Email Stress Is Real: How to Manage Your Inbox for Less Freakout (PHOTOS)

Email Stress Is Real: How to Manage Your Inbox for Less Freakout (PHOTOS)

woman stressed by looking at emailsShamed to disclose the number of emails you have in your inbox right now? Guilty that you haven't read at least half? Or are you annoyed with your nervous tic of email-checking throughout the day? You better switch something up, sister, because managing your email poorly is bad for your health.

That's right. According to a new UK study, wonky email habits -- like, um, the ones we mentioned above and which we all do -- are linked to higher levels of stress.

Now, no one's asking you to step away from your inbox or delete your Gmail account. (Yet.) But developing a healthier relationship with your inbox is in order. These tips will send you on your way.

 

 

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  • Don't Email When You Don't Have To

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    Have a neighbor who loves to email? Suggest she just pop over and describe that funny cat video in PERSON instead. Same goes if you work in an office. "Tell people ... to come and talk with you rather than sending you emails," says Aimee Bernstein, author of Stress Less Achieve More: Simple Ways to Turn Pressure into a Positive Force in Your Life. "Do the same so you can stretch your legs."

  • Turn Off Push Notifications

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    Sounds crazy, but "receiving an alert every minute for a new email is productivity Kryptonite," says Alex Moore, CEO of Boomerang, a free email productivity app. "Not to mention, it takes 64 seconds to recover from being interrupted by an email."

  • Spring Clean Your Subscriptions

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    Opt out of email subscriptions by using an app like Unrollme, suggests Rashelle Isip, an organization, time management, and productivity blogger at the lifestyle blog TheOrderExpert.com. "[It] allows you to view all your email subscriptions at once and instantly unsubscribes from lists," Isip explains.

    More from The Stir: 5 Most Humiliating Email Blunders & How to Avoid Them

  • Master the Art of the RSVP

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    An out-of-control inbox is no excuse for bad manners. If you open an email, immediately respond. At the very least, "email the person and let them know you're up to your eyeballs and will get back to them in the next couple of days," says Bernstein.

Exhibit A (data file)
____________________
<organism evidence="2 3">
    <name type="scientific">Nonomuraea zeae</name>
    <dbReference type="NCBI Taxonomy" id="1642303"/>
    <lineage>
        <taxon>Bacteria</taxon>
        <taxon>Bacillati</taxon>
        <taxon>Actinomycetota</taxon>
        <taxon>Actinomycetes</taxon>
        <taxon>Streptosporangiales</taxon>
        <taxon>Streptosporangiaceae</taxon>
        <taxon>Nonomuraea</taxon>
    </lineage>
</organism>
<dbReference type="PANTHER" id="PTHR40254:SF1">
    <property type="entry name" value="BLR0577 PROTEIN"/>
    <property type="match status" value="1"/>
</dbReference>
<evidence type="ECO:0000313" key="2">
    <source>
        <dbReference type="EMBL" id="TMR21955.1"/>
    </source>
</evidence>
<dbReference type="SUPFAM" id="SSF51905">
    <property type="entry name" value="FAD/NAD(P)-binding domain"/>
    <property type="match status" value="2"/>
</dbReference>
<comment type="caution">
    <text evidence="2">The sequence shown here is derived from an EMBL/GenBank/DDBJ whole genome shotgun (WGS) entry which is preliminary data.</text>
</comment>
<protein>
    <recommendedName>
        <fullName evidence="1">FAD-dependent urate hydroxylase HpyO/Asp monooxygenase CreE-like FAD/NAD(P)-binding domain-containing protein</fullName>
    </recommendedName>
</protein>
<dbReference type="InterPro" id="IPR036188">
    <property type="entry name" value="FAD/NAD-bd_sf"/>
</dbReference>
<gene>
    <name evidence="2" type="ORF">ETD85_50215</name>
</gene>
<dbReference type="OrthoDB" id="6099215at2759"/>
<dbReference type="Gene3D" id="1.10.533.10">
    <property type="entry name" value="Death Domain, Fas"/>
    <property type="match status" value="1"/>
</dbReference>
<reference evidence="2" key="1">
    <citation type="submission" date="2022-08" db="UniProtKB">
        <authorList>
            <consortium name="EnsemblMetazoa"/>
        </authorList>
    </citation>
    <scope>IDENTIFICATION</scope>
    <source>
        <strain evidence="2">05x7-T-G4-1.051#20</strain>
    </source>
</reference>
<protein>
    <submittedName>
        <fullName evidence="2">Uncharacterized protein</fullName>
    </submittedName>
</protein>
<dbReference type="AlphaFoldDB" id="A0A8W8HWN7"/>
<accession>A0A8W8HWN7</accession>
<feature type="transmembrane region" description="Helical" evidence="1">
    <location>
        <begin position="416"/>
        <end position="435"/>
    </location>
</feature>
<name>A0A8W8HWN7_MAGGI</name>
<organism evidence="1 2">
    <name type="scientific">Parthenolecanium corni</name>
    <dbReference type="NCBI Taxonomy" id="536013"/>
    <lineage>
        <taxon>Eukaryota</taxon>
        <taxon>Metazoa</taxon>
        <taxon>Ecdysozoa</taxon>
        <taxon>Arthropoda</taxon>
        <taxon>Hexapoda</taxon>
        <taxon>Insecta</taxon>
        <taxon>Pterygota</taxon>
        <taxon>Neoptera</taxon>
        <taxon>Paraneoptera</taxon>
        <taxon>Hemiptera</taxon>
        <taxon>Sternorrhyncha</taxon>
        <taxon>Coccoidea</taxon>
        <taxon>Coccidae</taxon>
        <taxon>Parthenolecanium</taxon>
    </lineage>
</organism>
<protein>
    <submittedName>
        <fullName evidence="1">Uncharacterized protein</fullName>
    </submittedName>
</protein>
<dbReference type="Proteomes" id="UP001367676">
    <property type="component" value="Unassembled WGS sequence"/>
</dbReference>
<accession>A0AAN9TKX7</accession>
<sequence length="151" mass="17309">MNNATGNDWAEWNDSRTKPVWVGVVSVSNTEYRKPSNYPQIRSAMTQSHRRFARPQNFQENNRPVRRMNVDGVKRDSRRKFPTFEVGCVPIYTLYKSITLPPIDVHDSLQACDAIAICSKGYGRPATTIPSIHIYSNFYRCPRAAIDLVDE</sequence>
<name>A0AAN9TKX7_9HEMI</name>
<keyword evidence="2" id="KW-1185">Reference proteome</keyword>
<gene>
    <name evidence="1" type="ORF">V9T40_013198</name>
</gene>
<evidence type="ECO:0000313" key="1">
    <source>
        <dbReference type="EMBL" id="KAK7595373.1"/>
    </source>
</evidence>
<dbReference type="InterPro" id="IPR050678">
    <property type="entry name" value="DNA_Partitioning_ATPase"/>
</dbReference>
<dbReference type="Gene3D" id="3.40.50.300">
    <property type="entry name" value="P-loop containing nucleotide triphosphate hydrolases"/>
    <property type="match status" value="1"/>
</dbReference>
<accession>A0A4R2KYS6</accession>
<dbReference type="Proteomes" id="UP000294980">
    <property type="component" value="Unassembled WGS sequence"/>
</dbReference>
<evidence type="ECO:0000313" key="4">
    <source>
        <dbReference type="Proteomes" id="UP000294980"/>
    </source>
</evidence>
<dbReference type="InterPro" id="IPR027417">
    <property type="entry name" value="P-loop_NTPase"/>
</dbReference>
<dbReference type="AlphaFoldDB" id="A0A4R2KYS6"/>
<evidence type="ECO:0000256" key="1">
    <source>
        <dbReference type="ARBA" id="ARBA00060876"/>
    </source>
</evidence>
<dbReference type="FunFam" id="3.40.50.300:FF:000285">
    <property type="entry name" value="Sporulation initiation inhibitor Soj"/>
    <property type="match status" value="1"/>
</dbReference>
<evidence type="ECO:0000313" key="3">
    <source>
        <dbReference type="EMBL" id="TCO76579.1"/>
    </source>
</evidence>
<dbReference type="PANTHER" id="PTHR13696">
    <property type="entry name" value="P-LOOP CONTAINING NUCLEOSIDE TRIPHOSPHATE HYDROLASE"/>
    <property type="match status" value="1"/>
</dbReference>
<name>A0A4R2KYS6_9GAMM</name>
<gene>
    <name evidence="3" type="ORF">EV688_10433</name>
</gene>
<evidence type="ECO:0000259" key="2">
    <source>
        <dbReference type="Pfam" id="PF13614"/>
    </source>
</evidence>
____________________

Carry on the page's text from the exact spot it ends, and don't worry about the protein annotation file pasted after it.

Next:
• Have Designated "Email" Times

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    There's really no point in scrolling through your email while waiting in line at the grocery store when you're not going to reply until you get home. "It's more efficient to check your email at designated times of the day," Isip says. Try checking your inbox at the top of every hour or maybe just after lunch and dinner -- whatever suits your needs.

  • Keep a Distance Between Email Addresses

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    Have more than one email address? "A good rule of thumb is to keep certain types of email messages contained to specific accounts," says Isip. For instance, think about relegating ads, coupons, and newsletters to just one, so you don't have to sort through and weed them out in BOTH.

  • Add to Your Archive

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    "Move messages you no longer have an immediate need for to an archived folder," advises Moore. "We can only focus on seven things at once, so that's how many old message you want in your inbox at any given time -- the seven messages that need your attention."

    More from The Stir: Could You Go an Entire Day Without Email?

  • Take a Minute to Read Each Email

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    Most people "skim, then skip to the next email," says Maura Thomas, author of Personal Productivity Secrets. "If you can read it in 10 seconds ... allow yourself an extra 50 seconds more to figure out what to do with it." Making yourself stop and think will help you better manage your inbox and, Thomas adds, "protect you from checking your email when you don't really have time."

  • Don't Treat Your Inbox Like a To-Do List

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    Trust us, it will get verrrrrry long. Instead, "create another to-do list electronically or on paper," says organizing expert Rachel Rosenthal. Remember paper?

  • Have a Method to Your Madness

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    An overflowing inbox can cause you to miss something important (or, on the other hand, cause you to feel so overwhelmed that you don't reply to ANYTHING). A better strategy: "Organize emails into categories," says Rosenthal. And when you're ready to reply, "answer only those that are priority first."

    More from The Stir: Is It Okay to Check Your Partner's Phone & Emails to Make Sure He's Not Cheating On You?

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